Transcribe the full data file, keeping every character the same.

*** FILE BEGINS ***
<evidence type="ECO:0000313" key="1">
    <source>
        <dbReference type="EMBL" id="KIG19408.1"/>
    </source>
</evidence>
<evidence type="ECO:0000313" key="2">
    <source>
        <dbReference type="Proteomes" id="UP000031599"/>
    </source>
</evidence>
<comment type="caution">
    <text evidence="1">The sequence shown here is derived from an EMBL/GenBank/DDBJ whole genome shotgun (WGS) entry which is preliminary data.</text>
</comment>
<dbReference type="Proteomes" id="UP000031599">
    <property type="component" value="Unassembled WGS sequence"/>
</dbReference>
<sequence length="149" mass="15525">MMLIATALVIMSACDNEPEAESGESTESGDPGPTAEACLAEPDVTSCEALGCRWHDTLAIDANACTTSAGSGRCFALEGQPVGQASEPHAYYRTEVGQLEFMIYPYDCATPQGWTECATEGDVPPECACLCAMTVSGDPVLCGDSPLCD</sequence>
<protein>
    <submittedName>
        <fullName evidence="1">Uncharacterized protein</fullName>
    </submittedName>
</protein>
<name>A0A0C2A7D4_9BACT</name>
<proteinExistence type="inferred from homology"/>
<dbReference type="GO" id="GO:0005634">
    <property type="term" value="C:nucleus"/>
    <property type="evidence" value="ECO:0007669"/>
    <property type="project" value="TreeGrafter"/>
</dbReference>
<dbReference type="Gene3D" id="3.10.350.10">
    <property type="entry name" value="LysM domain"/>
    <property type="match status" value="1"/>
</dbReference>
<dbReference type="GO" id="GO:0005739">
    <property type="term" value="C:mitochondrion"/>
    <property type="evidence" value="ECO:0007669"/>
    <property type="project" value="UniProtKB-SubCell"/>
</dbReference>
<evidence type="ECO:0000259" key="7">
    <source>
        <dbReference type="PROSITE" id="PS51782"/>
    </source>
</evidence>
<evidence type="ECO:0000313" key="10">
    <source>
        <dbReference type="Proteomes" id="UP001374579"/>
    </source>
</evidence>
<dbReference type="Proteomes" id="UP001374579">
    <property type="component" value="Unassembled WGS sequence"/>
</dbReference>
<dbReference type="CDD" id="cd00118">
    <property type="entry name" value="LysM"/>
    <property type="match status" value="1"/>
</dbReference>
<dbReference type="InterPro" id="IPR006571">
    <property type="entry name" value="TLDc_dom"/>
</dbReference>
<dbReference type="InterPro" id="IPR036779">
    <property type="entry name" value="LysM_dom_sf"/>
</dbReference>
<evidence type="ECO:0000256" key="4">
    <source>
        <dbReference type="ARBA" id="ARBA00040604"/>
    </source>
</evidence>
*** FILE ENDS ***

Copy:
<evidence type="ECO:0000313" key="1">
    <source>
        <dbReference type="EMBL" id="KIG19408.1"/>
    </source>
</evidence>
<evidence type="ECO:0000313" key="2">
    <source>
        <dbReference type="Proteomes" id="UP000031599"/>
    </source>
</evidence>
<comment type="caution">
    <text evidence="1">The sequence shown here is derived from an EMBL/GenBank/DDBJ whole genome shotgun (WGS) entry which is preliminary data.</text>
</comment>
<dbReference type="Proteomes" id="UP000031599">
    <property type="component" value="Unassembled WGS sequence"/>
</dbReference>
<sequence length="149" mass="15525">MMLIATALVIMSACDNEPEAESGESTESGDPGPTAEACLAEPDVTSCEALGCRWHDTLAIDANACTTSAGSGRCFALEGQPVGQASEPHAYYRTEVGQLEFMIYPYDCATPQGWTECATEGDVPPECACLCAMTVSGDPVLCGDSPLCD</sequence>
<protein>
    <submittedName>
        <fullName evidence="1">Uncharacterized protein</fullName>
    </submittedName>
</protein>
<name>A0A0C2A7D4_9BACT</name>
<proteinExistence type="inferred from homology"/>
<dbReference type="GO" id="GO:0005634">
    <property type="term" value="C:nucleus"/>
    <property type="evidence" value="ECO:0007669"/>
    <property type="project" value="TreeGrafter"/>
</dbReference>
<dbReference type="Gene3D" id="3.10.350.10">
    <property type="entry name" value="LysM domain"/>
    <property type="match status" value="1"/>
</dbReference>
<dbReference type="GO" id="GO:0005739">
    <property type="term" value="C:mitochondrion"/>
    <property type="evidence" value="ECO:0007669"/>
    <property type="project" value="UniProtKB-SubCell"/>
</dbReference>
<evidence type="ECO:0000259" key="7">
    <source>
        <dbReference type="PROSITE" id="PS51782"/>
    </source>
</evidence>
<evidence type="ECO:0000313" key="10">
    <source>
        <dbReference type="Proteomes" id="UP001374579"/>
    </source>
</evidence>
<dbReference type="Proteomes" id="UP001374579">
    <property type="component" value="Unassembled WGS sequence"/>
</dbReference>
<dbReference type="CDD" id="cd00118">
    <property type="entry name" value="LysM"/>
    <property type="match status" value="1"/>
</dbReference>
<dbReference type="InterPro" id="IPR006571">
    <property type="entry name" value="TLDc_dom"/>
</dbReference>
<dbReference type="InterPro" id="IPR036779">
    <property type="entry name" value="LysM_dom_sf"/>
</dbReference>
<evidence type="ECO:0000256" key="4">
    <source>
        <dbReference type="ARBA" id="ARBA00040604"/>
    </source>
</evidence>